Every market worldwide has its own style of displaying products that invariably gives insights into the region’s culture. If you’re a foodie, don’t miss this market, which won the 2003 London Tourism Award as being the best “London experience.”  It was cold and raining when we left the market, so we sought refuge in the nearest pub, where numerous beers were on tap and bangers and mash — sausage and mashed potatoes — on the menu.

Speaking of food, all those years of thinking London had a dearth of good restaurants, are best forgotten. The city is full of top-notch eateries serving sophisticated and excellent food. The Bank Westminster Restaurant offers light and tasty bistro food in elegant and sleekly modern surroundings. Its bar, the Zander Bar (all of 140 meters long), is one of the places to see and be seen, especially if you’re young and hip. There are also seating areas should you tire of bar stools. If you’re noise-sensitive, this is not the place for you, especially on Friday and Saturday nights, when the music is blaring away.

The 51 Buckingham Gate complex also has a very good French bistro (aptly named Bistro 52) that serves classic French and British fare in an informal setting. If you’re into Indian food, Quinlon, the sister restaurant of the renowned Bombay Brasserie, is the “in” place in London to eat South Indian coastal cuisine.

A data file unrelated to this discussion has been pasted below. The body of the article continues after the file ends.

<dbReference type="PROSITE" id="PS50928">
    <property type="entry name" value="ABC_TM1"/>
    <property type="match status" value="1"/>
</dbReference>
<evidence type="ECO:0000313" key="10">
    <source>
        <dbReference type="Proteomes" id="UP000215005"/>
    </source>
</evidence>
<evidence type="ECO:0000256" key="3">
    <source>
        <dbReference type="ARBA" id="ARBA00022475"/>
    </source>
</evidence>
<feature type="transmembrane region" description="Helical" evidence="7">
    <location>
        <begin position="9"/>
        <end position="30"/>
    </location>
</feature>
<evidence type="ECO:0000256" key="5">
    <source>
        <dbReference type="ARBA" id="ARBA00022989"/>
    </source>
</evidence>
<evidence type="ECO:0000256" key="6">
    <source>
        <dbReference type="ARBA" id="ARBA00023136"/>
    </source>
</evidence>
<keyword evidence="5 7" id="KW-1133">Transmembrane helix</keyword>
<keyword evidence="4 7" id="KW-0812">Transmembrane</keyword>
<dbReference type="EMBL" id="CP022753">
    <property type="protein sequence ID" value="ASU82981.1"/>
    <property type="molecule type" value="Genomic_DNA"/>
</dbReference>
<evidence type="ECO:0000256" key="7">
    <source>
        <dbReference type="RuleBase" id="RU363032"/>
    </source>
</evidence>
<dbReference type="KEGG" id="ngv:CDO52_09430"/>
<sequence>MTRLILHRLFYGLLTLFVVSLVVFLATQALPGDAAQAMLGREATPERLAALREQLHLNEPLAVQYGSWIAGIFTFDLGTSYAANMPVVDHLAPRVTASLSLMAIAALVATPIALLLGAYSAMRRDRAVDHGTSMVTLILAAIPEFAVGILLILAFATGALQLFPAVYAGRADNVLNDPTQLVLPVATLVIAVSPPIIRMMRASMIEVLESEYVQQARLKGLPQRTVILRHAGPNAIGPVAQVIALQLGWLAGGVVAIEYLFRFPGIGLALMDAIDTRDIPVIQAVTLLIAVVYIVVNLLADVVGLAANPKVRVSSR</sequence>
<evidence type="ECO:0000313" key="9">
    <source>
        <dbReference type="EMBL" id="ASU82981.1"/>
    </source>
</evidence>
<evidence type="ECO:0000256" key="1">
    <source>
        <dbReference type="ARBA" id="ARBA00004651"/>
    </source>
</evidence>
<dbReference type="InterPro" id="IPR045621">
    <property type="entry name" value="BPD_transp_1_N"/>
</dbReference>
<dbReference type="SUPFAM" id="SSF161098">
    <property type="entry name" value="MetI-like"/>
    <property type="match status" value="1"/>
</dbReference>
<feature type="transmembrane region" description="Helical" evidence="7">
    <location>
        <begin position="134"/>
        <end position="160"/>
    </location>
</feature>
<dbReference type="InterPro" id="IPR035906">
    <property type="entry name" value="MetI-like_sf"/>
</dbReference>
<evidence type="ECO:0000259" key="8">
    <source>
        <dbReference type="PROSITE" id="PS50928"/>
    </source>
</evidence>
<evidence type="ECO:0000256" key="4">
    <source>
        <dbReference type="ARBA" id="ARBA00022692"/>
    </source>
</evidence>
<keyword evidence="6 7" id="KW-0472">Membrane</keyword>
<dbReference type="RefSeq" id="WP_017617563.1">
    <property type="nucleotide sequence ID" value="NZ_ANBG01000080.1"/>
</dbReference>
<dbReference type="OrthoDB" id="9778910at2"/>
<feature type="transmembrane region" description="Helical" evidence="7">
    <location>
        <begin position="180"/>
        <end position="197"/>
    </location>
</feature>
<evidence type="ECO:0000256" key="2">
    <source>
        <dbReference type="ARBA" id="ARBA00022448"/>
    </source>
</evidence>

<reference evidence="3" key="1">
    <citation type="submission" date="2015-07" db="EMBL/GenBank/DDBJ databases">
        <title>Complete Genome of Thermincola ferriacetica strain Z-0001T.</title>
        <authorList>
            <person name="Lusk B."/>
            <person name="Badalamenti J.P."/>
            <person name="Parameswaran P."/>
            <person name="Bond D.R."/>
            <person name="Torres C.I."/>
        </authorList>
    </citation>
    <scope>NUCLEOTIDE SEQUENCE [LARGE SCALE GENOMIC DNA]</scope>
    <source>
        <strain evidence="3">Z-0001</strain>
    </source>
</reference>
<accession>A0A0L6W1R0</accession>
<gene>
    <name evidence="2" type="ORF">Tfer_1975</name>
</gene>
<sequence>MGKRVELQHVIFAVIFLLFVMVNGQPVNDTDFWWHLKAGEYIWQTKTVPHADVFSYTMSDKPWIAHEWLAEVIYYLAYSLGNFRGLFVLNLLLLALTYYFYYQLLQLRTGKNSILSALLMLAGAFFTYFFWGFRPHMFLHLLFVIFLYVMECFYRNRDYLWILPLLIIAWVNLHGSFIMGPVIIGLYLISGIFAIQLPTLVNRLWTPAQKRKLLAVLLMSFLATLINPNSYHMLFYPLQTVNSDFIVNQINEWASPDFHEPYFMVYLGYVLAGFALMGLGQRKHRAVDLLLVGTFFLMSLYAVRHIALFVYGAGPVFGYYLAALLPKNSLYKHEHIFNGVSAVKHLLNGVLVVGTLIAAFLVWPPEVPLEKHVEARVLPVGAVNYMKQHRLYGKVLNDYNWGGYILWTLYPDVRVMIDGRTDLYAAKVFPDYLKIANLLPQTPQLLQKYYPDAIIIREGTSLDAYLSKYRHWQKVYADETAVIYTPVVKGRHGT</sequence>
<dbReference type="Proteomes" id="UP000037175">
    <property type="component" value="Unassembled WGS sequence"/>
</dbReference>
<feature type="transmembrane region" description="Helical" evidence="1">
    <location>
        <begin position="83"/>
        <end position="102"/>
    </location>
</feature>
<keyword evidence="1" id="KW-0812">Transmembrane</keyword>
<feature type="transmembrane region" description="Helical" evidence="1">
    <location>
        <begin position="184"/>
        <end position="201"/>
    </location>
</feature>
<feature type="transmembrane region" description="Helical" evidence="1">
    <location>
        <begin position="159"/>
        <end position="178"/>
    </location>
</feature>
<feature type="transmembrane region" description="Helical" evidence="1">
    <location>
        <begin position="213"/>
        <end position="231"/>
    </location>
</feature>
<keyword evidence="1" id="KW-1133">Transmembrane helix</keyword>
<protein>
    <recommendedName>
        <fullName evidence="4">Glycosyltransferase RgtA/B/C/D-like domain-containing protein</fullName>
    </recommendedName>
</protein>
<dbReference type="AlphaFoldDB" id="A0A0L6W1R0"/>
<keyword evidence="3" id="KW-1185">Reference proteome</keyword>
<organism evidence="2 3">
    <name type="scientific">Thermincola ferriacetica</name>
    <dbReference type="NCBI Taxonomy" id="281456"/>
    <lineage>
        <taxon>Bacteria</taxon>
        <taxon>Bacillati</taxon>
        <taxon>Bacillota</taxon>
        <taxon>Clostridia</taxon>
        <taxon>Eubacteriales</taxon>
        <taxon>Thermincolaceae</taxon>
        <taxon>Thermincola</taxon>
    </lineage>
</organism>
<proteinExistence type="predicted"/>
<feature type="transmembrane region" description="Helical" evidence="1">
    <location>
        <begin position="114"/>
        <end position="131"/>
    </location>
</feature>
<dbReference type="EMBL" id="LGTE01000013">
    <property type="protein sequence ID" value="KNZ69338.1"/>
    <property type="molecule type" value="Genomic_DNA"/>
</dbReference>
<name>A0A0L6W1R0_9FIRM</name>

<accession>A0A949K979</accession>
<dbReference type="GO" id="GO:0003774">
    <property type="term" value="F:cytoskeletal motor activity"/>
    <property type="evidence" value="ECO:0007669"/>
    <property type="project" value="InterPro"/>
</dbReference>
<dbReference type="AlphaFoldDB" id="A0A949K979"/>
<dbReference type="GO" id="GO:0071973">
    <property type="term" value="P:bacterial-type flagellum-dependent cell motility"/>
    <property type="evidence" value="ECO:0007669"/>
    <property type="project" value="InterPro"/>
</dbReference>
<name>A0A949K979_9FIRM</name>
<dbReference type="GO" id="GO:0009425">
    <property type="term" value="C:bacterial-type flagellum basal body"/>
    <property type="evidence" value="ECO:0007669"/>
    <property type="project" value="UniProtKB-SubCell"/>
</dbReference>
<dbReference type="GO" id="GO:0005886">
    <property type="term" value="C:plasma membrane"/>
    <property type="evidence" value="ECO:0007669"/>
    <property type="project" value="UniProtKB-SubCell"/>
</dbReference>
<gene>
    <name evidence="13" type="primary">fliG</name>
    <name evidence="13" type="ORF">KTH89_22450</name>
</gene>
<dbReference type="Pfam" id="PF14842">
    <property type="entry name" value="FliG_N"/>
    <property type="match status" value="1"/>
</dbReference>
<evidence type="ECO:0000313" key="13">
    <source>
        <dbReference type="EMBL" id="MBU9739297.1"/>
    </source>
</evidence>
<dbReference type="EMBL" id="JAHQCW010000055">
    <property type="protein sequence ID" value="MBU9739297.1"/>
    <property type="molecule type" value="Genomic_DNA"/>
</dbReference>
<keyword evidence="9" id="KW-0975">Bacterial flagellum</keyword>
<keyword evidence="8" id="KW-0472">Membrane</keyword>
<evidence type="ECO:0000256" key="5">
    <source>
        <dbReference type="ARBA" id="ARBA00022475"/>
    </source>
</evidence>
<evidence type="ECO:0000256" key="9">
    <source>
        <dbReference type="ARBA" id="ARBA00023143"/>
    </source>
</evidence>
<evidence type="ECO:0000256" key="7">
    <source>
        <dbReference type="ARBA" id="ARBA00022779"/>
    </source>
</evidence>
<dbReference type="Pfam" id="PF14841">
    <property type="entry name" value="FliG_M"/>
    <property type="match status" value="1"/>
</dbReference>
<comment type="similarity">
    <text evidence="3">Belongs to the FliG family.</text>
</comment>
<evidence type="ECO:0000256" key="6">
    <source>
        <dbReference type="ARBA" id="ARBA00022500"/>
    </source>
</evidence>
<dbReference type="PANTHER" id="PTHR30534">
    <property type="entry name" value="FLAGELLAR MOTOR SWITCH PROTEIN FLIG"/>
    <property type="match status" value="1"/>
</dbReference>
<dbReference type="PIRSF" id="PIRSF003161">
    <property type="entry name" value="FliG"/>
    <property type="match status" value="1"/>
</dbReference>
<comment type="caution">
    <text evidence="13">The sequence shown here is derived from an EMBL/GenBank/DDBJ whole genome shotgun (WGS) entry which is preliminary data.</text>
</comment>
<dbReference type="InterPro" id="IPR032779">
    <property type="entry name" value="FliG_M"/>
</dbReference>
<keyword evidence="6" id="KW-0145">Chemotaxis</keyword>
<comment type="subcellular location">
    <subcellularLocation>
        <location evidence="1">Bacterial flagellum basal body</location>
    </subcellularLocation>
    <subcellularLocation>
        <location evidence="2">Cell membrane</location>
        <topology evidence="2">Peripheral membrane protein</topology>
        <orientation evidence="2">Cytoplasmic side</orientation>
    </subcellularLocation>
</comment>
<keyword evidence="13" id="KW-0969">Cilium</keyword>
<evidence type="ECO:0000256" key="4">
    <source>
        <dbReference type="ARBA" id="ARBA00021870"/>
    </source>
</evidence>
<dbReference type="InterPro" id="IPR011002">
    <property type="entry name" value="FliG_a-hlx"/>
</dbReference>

There were so many places where we could have eaten but didn’t. One night, we were guests at a private dinner guided by wine expert Hugo Dunn-Meynell. Wine and food are not to be taken lightly, and Mr. Dunn-Meynell enlightened the group on which wines were compatible with various foods. Much to our surprise, they weren’t necessarily the ones we had predicted.

A trip to London wouldn’t be complete without a walk in Hyde Park. After our share of such exercise, we returned to the Mandarin Oriental Hyde Park for tea and scones. Tea is served in the hotel’s dining room, which opens onto one of the most verdant views in the city. If you’re watching for more than a few minutes, you might well see a parade of horses being ridden in perfect formation.

The Mandarin Oriental Hyde Park has opened a beautiful spa that transplants guests to Asia. If you’re the ultimate sybarite, you might want to book a series of treatments.

All I wanted was to return to 51 Buckingham Gate. It’s rare when I find a hotel where I’d definitely rather live than in my own home if only I could afford it. I guess I’m not alone in my choice. 51 Buckingham Gate has won the Conde Nast Johansens award for most excellent London hotel.

I have a confession.  I already have my next trip planned to “my home away from home. This time the start and finish destination will be Paris. What a pleasure it’ll be to hop on and off the “Chunnel” that takes just over three hours and there’s only an hour’s time difference. I think I’ll even time my arrival to have lunch in the Harrods’ Food Hall.  I suspect I’ve even take some Stilton cheese back to 51 Buckingham Gate – naturally with a bottle of Port. When in London, do as the natives do!

• • •

51 Buckingham Gate, London SW1E6AF; phone, 44/20-7769-7766; fax, 44/20-7828-5909;

British Airways London Eye;

Fortnum & Mason  181 Piccadilly, London W1A1ER

Royal Opera House, Covent Garden Piazza
London WC2E9DD

Bank Westminster Restaurant and Zander Bar
45 Buckingham Gate
London, SWIE 6BS